Researchers uncover how nanoparticles may damage lungs
HONG KONG (Reuters) - Researchers in China appear to have uncovered how nanoparticles which are used in medicine for diagnosis and delivering drugs may cause lung damage.
Nanotechnology, or the science of the extremely tiny, is an important industry. One nanometer is one-billionth of a meter.
Apart from medicine, it is used in products like sporting goods, cosmetics, tires and electronics and has a projected annual market of around US$1 trillion by 2015.
However, concerns are growing that it may have toxic effects, particularly to the lungs. But it has never been clear how the damage is caused.
In an article published in the Journal of Molecular Cell Biology, the Chinese experts said a class of nanoparticles used in medicine, ployamidoamine dendrimers (PAMAMs), may cause lung damage by triggering a type of programed cell death known as autophagic cell death.
In experiments, they observed how several types of PAMAMs killed human lung cells but found no evidence that the cells were dying by apoptosis, a natural and common type of cell death.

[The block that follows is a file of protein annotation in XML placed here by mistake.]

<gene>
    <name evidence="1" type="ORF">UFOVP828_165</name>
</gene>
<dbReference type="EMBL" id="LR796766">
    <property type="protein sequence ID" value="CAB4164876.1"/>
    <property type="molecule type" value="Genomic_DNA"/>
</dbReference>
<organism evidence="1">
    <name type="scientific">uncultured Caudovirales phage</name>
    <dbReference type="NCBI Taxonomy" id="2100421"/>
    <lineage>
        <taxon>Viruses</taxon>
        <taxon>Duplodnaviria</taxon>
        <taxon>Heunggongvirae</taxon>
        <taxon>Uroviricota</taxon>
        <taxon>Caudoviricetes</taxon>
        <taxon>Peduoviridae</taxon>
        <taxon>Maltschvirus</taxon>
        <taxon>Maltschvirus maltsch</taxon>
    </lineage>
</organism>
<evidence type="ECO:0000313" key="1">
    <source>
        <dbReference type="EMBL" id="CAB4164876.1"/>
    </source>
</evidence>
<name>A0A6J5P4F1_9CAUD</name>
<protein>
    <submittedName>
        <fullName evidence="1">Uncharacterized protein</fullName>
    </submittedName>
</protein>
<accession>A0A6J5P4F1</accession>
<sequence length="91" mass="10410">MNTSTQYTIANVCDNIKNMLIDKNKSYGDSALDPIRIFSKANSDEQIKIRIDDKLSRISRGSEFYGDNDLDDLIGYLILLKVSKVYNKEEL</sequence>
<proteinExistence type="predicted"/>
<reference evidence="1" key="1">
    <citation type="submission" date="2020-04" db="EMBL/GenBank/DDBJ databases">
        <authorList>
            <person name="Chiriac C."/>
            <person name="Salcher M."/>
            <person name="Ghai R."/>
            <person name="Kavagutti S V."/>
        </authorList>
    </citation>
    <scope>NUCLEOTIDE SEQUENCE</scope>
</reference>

In a subsequent experiment in mice, they injected an autophagy inhibitor in mice and later exposed the rodents to nanoparticles and found that it "significantly ameliorated the lung damage and improved survival rates."
"This provides us with a promising lead for developing strategies to prevent lung damage caused by nanoparticles," said the leader of the team, Chengyu Jiang, a molecular biologist at the Chinese Academy of Medical Sciences in Beijing.
Scientists hope nanoparticles will be able to improve the effectiveness of drugs and gene therapy by carrying them to the right place in the body and by targeting specific tissues, regulating the release of drugs and reducing damage to healthy tissues.
(Reporting by Tan Ee Lyn; Editing by Jeremy Laurence)
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